By Indie Authors for Indie Authors.

Category: Marketing Tips (Page 2 of 8)

10 Must-Do Tips for Authors on Social Media

If you’re like me, you constantly have to balance what time you spend marketing on social media with what time you spend writing—you know, that thing you actually love doing and wish you could do full time? Yeah, writing. This doesn’t even account for time with family, friends, hobbies, day jobs, or countless other things that quickly fill up your day.

The point is your time is limited. While social media can be beneficial as you build your author platform, it can also be a never-ending time-suck.

Here’s some advice on how to best utilize social media to build a solid Author platform.

 

Author Social Media Tips

 

1. Be Selective

There’s a mantra I tell myself regularly: You can do anything. You can’t do everything. This is important to remember throughout life.

Managing your social media engagement is no different than other aspects of your life. Be selective on where you utilize social media. Each platform is different.

Twitter can help you reach new readers, while Facebook can drive more traffic to your website and create relationships with readers. Goodreads is wonderful for engaging with the indie author community. Instagram and Pinterest can help you build a brand, if that’s what you’re going for. This is just the tip of the iceberg of social media options.

Figure out what works best for you and focus on those one or two platforms. Personally, I mostly engage on Twitter and Facebook.

 

[clickToTweet tweet=”You can do anything. You can’t do everything. Be selective on social media. #amwriting” quote=”You can do anything. You can’t do everything. Be selective on social media.”]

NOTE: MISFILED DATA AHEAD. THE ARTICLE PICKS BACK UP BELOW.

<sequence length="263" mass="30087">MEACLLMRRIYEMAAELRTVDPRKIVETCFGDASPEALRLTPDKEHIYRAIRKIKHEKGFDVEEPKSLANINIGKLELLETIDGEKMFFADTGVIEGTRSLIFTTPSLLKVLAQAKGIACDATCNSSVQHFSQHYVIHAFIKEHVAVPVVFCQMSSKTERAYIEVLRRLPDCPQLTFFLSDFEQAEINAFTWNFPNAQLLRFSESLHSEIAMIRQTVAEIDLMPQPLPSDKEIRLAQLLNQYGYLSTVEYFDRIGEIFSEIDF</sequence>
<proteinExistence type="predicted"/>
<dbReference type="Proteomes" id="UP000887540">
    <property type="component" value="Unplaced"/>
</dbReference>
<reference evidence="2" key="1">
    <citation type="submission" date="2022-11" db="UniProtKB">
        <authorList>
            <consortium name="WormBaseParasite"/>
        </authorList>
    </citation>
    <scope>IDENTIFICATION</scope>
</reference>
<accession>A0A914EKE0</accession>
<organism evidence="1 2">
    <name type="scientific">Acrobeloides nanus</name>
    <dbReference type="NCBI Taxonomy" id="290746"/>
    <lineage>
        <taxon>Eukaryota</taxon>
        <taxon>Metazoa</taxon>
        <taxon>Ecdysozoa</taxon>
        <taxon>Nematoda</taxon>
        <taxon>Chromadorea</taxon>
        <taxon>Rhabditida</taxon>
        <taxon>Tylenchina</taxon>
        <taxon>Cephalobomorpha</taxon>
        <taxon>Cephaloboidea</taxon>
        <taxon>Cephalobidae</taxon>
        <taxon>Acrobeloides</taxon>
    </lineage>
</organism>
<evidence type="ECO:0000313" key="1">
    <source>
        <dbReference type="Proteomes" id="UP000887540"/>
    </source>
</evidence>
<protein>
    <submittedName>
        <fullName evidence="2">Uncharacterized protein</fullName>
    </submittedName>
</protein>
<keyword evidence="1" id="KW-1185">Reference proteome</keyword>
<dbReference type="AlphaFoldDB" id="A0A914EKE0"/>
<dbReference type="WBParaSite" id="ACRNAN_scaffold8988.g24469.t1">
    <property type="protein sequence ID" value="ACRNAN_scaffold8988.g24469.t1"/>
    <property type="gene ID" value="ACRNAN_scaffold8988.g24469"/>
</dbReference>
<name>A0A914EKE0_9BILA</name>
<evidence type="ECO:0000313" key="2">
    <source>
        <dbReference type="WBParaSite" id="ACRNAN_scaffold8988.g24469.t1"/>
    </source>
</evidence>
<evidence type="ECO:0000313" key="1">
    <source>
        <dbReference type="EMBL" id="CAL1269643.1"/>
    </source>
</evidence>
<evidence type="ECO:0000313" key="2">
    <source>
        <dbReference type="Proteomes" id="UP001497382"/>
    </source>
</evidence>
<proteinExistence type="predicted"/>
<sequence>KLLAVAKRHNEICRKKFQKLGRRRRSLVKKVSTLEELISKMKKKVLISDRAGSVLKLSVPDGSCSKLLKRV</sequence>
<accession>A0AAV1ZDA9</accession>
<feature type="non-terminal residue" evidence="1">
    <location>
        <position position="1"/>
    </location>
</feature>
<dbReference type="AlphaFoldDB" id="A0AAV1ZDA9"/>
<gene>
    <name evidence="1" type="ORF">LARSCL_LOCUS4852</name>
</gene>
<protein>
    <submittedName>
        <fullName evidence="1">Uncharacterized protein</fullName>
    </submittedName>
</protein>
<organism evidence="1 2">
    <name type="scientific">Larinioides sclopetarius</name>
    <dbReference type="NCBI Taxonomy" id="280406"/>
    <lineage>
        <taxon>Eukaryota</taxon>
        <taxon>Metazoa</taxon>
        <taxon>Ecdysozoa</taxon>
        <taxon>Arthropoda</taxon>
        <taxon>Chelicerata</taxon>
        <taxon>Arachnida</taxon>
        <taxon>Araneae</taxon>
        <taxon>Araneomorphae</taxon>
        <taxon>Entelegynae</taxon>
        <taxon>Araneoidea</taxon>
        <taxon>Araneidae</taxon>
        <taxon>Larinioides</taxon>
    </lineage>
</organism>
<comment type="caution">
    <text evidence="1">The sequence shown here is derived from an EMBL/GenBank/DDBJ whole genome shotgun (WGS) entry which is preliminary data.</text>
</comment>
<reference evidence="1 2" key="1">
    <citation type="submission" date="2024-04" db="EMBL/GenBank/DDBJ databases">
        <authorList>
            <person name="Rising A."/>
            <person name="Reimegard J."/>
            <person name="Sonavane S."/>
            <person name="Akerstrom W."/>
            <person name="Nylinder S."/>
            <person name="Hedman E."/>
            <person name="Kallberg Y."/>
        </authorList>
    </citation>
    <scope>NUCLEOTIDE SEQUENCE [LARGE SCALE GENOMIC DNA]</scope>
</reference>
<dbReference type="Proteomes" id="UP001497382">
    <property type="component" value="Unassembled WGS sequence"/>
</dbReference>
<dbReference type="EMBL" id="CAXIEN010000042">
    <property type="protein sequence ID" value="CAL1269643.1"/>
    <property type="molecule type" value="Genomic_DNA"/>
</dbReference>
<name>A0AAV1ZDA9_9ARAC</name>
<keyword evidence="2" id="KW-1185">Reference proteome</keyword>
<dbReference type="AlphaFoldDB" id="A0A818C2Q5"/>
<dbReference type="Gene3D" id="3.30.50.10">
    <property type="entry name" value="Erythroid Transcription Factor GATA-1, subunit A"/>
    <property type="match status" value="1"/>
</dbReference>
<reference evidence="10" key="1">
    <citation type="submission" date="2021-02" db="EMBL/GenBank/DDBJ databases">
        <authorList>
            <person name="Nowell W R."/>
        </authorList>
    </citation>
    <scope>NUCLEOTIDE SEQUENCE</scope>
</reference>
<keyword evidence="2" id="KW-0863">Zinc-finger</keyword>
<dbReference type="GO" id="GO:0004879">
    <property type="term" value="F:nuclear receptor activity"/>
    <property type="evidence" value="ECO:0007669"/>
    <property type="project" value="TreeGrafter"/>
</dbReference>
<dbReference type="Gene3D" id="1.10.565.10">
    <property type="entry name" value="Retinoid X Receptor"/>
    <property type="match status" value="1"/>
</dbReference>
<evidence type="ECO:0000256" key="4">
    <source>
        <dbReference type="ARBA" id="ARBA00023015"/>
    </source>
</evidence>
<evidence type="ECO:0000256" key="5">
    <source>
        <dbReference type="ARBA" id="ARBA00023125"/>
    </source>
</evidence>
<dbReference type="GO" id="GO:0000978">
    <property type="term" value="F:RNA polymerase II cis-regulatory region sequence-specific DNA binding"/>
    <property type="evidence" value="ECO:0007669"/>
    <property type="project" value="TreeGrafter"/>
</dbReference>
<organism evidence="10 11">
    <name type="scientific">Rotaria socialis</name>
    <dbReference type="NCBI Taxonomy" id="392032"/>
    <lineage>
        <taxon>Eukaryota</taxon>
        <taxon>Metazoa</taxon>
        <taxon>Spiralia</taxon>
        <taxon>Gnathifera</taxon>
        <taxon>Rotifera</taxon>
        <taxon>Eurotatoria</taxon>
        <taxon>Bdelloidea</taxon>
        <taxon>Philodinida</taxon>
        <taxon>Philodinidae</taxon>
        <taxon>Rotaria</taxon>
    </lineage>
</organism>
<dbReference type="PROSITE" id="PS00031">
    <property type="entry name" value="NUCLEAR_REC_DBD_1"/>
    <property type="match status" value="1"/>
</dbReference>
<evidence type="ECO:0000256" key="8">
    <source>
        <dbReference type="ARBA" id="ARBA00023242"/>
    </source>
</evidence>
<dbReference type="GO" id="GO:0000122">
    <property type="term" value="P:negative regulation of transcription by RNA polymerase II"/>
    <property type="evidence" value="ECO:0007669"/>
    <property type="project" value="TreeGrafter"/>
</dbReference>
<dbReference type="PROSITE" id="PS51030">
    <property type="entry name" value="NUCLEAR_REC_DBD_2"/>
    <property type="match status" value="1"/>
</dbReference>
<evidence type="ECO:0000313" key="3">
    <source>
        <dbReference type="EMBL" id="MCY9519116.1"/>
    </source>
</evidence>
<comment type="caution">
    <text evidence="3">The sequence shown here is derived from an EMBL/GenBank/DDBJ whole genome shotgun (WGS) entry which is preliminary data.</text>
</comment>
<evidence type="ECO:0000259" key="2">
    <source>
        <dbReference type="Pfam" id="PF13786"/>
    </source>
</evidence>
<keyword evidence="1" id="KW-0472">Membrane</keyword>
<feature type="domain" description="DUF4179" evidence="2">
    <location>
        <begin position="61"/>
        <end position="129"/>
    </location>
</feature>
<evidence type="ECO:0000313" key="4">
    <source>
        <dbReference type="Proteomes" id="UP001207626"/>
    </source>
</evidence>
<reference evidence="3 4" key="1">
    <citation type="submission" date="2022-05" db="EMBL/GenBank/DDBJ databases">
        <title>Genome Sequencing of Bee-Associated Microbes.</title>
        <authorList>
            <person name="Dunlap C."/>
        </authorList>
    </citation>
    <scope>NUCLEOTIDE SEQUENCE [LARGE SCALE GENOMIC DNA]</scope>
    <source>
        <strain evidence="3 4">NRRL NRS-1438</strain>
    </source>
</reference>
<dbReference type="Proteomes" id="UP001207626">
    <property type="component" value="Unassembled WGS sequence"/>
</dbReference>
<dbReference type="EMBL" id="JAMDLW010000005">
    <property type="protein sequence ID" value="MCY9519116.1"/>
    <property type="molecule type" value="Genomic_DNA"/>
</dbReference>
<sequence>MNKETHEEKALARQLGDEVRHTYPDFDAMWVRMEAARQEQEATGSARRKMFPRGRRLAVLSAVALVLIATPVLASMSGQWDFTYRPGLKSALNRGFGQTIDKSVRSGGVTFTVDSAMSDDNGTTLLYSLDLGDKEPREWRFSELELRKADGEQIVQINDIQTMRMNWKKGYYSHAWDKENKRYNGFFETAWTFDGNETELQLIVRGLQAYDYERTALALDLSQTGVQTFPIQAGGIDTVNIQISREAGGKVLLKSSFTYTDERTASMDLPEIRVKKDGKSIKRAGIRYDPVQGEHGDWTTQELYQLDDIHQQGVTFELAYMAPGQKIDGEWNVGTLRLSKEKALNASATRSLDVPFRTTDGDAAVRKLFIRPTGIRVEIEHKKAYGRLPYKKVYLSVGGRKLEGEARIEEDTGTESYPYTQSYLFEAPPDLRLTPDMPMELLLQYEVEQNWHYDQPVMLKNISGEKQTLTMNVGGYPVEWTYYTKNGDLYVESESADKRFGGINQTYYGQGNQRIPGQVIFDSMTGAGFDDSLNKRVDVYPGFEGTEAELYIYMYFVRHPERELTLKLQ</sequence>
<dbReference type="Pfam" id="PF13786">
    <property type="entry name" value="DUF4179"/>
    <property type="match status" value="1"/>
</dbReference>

2. Create Better Images

People love pictures on social media. Images get exponentially more engagement than just words. This is the very reason Twitter started allowing images on their platform a few years ago. Their lunch was getting eaten by Facebook.

Spend the time necessary to create better images. One place to do that is Canva. That’s how I create many of the images I use on this site. (No, I don’t receive any kind of commission for referring you to them, but I should, huh? Somebody look into that for me.)

 

3. Engage

This really should be rule number 1. Engage! Engage! Engage!

Don’t just scream for people to buy your book. Engage them. Learn about them and who they are. You’re likelihood of finding a new reader will be much, much higher. Answer questions. Respond to comments. And who knows, you might just find a new e-friend.

 

4. Tag People

If you’re talking about someone in one of your posts, tag them so they’re aware. There’s a higher likelihood they’ll interact with the post or that some of their followers might as well.

However, DO NOT tag people just to tag them so they see your latest marketing message. One of the most annoying things on social media platforms is getting tagged by someone with no context on why you’re getting tagged other than they want you to buy something from them.

 

5. Keep Tweets Short

This may sound odd since the very nature of Twitter is already short quips, but just because they give you 140 characters doesn’t mean you have to use all 140. Try to keep your tweets short and simple. Around a 100 character max seems to be a good sweet spot.

 

6. Try Videos

As much as images and pictures get more interaction than simple text, videos do even more so. If you’re inclined to face your fear of being on camera, it can help your engagements on Social Media.

I realize most people have a fear of being on video. I do as well. Just because you have a fear of something, though, doesn’t mean you shouldn’t explore it further.

I’ve begun dabbling in videos with my content, both with photos I’ve taken and with being in front of the camera myself. I really enjoy the author and reader videos anaisbelieve creates on YouTube as well. Try creating a video yourself!

 

7. Make Your Headlines Work

I’ll admit, I can be much better at this. People that tease the reader and pique their curiosity get more engagement and clicks. I’m not saying to use click-bait as a strategy. Everyone hates that and Facebook is even working to get rid of it where they can. I’m saying captivate your followers imagination with your posts. Give them a reason to think, laugh, or be moved. Put thought into your headlines.

 

[clickToTweet tweet=”Put thought into your headlines. Give people a reason to think, laugh, or be moved. #indieauthors” quote=”Put thought into your headlines. Give people a reason to think, laugh, or be moved.”]

 

8. Remain Positive